An after-hours patrol of George Rogers Park led to a brief car chase and the eventual recovery of a stolen vehicle Sunday, July 18, police said in a press release Tuesday, July 20.
After the vehicle, which was driven by a man with a woman in the passenger seat, crashed at a vineyard near Stafford Road and Atherton Drive, both occupants were taken to a hospital for evaluation. The man, 27-year-old Dylan M. Farris, was charged with unauthorized use of a vehicle, failure to perform duties of a driver to injured persons, failure to perform duties of a driver when property is damaged, felony attempting to elude, giving false information to a peace officer in connection with a citation, reckless driving and recklessly endangering another person.
According to police, the incident began around 12:55 a.m. Sunday when an officer drove through George Rogers Park looking for anyone who might be there after hours (the park is closed between 10 p.m. and 6 a.m.). When the officer found Farris and the woman in a parked car, they provided false names and dates of birth before driving off while the officer checked the vehicle identification number. While the vehicle eluded the officer at that time, he did learn that it had been stolen from Utah.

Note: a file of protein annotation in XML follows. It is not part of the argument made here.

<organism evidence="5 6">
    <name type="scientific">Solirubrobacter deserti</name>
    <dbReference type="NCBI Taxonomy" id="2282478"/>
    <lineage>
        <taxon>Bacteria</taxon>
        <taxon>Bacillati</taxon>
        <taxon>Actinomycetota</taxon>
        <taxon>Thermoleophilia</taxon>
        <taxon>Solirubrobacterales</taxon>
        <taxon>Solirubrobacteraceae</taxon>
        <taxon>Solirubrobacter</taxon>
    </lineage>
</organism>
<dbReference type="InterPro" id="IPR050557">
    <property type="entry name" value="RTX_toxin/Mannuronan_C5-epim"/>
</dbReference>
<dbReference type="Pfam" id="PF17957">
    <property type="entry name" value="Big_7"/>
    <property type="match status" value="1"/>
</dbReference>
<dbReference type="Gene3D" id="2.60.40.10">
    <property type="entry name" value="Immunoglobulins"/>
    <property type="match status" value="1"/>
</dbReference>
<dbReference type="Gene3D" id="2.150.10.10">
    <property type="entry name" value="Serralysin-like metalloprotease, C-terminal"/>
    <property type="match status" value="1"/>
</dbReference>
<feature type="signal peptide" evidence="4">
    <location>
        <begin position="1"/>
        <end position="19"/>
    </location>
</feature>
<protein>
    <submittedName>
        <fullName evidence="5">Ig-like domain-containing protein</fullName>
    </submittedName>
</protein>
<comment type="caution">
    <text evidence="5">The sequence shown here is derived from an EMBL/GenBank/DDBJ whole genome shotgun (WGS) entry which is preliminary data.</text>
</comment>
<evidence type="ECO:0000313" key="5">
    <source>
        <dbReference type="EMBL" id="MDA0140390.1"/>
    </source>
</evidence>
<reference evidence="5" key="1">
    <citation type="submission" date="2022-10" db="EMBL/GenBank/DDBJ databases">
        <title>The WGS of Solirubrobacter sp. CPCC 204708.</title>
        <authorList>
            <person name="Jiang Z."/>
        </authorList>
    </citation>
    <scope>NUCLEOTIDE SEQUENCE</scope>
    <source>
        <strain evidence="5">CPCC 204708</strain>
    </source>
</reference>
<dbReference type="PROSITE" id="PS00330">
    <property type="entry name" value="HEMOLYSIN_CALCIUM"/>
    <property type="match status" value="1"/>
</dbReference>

Later, that same officer arrived at The Stafford Retirement Community on Overlook Drive to respond to a report of a man sleeping on a bench.
"He recognized the sleeping man to be the driver of the vehicle that fled from him during the earlier incident," the press release said.
Farris was taken into custody at that time. Meanwhile, another officer found a woman sitting under a gazebo at C3 Church on Stafford Road. The woman was identified as the passenger in the stolen vehicle, and she said they'd crashed the car nearby.
"She showed them where the crash happened, and the officers found the vehicle had significant damage," the release said.
Farris and the woman were taken to a local hospital, and Farris was later lodged at Clackamas County Jail.
You count on us to stay informed and we depend on you to fund our efforts. Quality local journalism takes time and money. Please support us to protect the future of community journalism.